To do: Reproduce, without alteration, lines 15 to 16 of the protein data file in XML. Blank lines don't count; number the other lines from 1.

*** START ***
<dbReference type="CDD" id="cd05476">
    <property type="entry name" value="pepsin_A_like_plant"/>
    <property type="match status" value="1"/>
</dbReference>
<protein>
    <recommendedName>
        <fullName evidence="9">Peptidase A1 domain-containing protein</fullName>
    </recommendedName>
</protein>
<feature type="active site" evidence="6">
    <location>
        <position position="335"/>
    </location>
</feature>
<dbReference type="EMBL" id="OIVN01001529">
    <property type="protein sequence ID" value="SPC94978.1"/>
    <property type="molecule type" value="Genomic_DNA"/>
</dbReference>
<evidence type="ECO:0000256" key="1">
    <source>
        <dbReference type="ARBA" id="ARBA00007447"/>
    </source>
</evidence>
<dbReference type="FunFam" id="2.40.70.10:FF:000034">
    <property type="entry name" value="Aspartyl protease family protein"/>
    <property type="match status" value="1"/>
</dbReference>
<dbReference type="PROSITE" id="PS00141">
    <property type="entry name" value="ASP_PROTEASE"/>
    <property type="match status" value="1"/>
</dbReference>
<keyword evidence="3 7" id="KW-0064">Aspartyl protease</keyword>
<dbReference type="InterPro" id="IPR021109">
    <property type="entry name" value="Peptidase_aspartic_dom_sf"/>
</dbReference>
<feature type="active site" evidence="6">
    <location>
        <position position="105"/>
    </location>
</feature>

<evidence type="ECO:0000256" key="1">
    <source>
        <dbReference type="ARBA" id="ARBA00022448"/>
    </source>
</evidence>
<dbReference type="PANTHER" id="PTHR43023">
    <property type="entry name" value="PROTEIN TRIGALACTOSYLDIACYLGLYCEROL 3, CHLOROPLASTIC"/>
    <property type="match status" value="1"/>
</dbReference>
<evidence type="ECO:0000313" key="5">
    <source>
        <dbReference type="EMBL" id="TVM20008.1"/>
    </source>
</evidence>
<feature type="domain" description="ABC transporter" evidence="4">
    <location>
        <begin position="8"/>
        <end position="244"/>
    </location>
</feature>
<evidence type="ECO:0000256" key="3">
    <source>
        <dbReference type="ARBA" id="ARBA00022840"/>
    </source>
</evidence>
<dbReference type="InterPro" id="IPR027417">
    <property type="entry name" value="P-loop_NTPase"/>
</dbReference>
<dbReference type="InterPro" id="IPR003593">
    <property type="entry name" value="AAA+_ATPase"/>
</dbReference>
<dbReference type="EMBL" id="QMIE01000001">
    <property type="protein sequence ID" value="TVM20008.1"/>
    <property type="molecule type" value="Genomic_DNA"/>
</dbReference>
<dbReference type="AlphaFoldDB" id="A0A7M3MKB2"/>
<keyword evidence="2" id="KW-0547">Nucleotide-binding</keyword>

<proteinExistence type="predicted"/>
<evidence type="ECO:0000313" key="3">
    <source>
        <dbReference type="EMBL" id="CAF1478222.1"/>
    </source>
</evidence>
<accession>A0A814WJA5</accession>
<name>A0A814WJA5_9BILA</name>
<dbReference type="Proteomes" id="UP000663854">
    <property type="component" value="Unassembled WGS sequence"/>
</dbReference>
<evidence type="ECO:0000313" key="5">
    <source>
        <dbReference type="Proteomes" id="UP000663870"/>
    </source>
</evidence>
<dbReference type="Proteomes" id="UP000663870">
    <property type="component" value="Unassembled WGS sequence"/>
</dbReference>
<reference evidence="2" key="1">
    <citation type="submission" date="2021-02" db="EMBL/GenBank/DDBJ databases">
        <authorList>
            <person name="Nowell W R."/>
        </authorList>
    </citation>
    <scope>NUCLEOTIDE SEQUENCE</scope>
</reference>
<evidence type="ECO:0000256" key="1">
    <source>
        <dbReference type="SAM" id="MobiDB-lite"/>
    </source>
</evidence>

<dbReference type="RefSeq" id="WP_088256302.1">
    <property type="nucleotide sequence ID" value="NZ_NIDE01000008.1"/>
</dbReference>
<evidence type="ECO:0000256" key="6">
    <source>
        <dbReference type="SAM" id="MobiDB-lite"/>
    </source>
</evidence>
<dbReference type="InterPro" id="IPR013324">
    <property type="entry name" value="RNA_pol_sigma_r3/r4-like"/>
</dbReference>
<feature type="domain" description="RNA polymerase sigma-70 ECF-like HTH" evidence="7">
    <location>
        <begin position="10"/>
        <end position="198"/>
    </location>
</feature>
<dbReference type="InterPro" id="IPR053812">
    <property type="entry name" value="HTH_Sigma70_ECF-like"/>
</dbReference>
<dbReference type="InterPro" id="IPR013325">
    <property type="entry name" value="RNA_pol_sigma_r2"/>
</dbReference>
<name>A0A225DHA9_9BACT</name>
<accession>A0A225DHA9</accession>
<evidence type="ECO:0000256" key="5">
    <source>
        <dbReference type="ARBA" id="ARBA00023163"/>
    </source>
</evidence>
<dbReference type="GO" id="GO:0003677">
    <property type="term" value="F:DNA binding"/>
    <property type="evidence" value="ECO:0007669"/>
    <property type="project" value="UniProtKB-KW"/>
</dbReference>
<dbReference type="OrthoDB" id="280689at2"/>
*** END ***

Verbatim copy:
<dbReference type="EMBL" id="OIVN01001529">
    <property type="protein sequence ID" value="SPC94978.1"/>